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In Other News



THE FIGHT OVER Portland's water and sewer services isn't just the province of frugal industrialists and angry activists. Two Portland property management companies have ponied up $30,000 in the last month to line the war chests of Portlanders for Water Reform, the committee hoping to put the fate of two city bureaus in the hands of an elected board rather than city council. One of those companies, American Property Management, is landlord for Portland Bottling Company, the initiative's largest backer to date. The other, Commerce Properties, is just looking out for its residential tenants, President Malcolm McIver tells the Mercury. "We are very aware of the skyrocketing costs of sewer and water." DIRK VANDERHART


WITH DULCET TONES for the meeting, but a dagger of a letter in his hands, Police Chief Mike Reese managed to fend off what would have been a rare Portland City Council hearing on a police misconduct case. Floyd McCorvey, 62, had accused Officer Todd Tackett of rudeness after Tackett accused him of being a pimp during a pedestrian stop last year—filing an appeal when bureau commanders decided the charge was unproven. The Citizen Review Committee sided with McCorvey this summer, urging the cops to "sustain" McCorvey's complaint after noting Tackett and a trainee officer couldn't agree on basic details. Reese, however, refused and offered, by way of explanation, a letter detailing McCorvey's criminal history. Some CRC members said that was "ugly," but it didn't matter. The panel couldn't muster a majority vote to send the dispute to council last Wednesday, October 2, giving Reese his wish. DENIS C. THERIAULT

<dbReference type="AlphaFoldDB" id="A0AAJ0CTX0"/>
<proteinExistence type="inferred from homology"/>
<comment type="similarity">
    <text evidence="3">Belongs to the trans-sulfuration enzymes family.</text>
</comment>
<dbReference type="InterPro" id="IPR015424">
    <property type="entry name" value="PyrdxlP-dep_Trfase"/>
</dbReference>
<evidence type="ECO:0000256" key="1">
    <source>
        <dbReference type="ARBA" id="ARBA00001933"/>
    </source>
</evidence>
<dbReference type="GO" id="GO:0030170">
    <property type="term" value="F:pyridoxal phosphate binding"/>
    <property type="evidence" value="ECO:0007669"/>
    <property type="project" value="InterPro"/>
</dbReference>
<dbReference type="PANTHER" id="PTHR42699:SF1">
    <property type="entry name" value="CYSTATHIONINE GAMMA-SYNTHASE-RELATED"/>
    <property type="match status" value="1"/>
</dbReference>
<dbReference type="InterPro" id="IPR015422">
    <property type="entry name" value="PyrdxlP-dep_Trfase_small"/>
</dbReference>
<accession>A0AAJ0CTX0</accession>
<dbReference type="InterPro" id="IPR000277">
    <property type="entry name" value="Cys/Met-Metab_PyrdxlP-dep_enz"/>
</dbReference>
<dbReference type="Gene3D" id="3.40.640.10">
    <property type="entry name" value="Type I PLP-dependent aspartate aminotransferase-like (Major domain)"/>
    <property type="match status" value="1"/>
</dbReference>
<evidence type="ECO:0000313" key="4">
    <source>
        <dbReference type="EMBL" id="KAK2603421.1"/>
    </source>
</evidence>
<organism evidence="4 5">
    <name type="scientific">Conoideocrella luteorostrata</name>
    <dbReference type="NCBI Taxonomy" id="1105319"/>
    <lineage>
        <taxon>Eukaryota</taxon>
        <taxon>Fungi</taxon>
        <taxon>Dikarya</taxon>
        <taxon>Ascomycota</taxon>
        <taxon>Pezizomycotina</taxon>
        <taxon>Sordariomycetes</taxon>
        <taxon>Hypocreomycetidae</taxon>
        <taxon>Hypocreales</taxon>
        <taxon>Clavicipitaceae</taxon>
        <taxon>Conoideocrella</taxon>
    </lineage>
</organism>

IF A NEWLY INSTALLED Montavilla crematory is spewing plumes of harmful mercury into the air, it's not yet showing up a block or so away. In light of neighbors' concerns over Gable Funeral Chapel and Cremation Services (formerly Cremation and Burial Care of Oregon), at NE 80th and Everett, Portland Public Schools recently paid $1,500 for an environmental analysis at nearby Vestal School. Rather than turning up elevated mercury levels, the study showed less mercury in the soil at Vestal than in much of the rest of Portland. "If significant and measurable quantities of mercury were emitted by this crematorium, one would expect to see more consistency in the levels of mercury detected in all the samples," the report said. The funeral home has sat on the corner for decades but—under new ownership—didn't begin cremations until February. DVH


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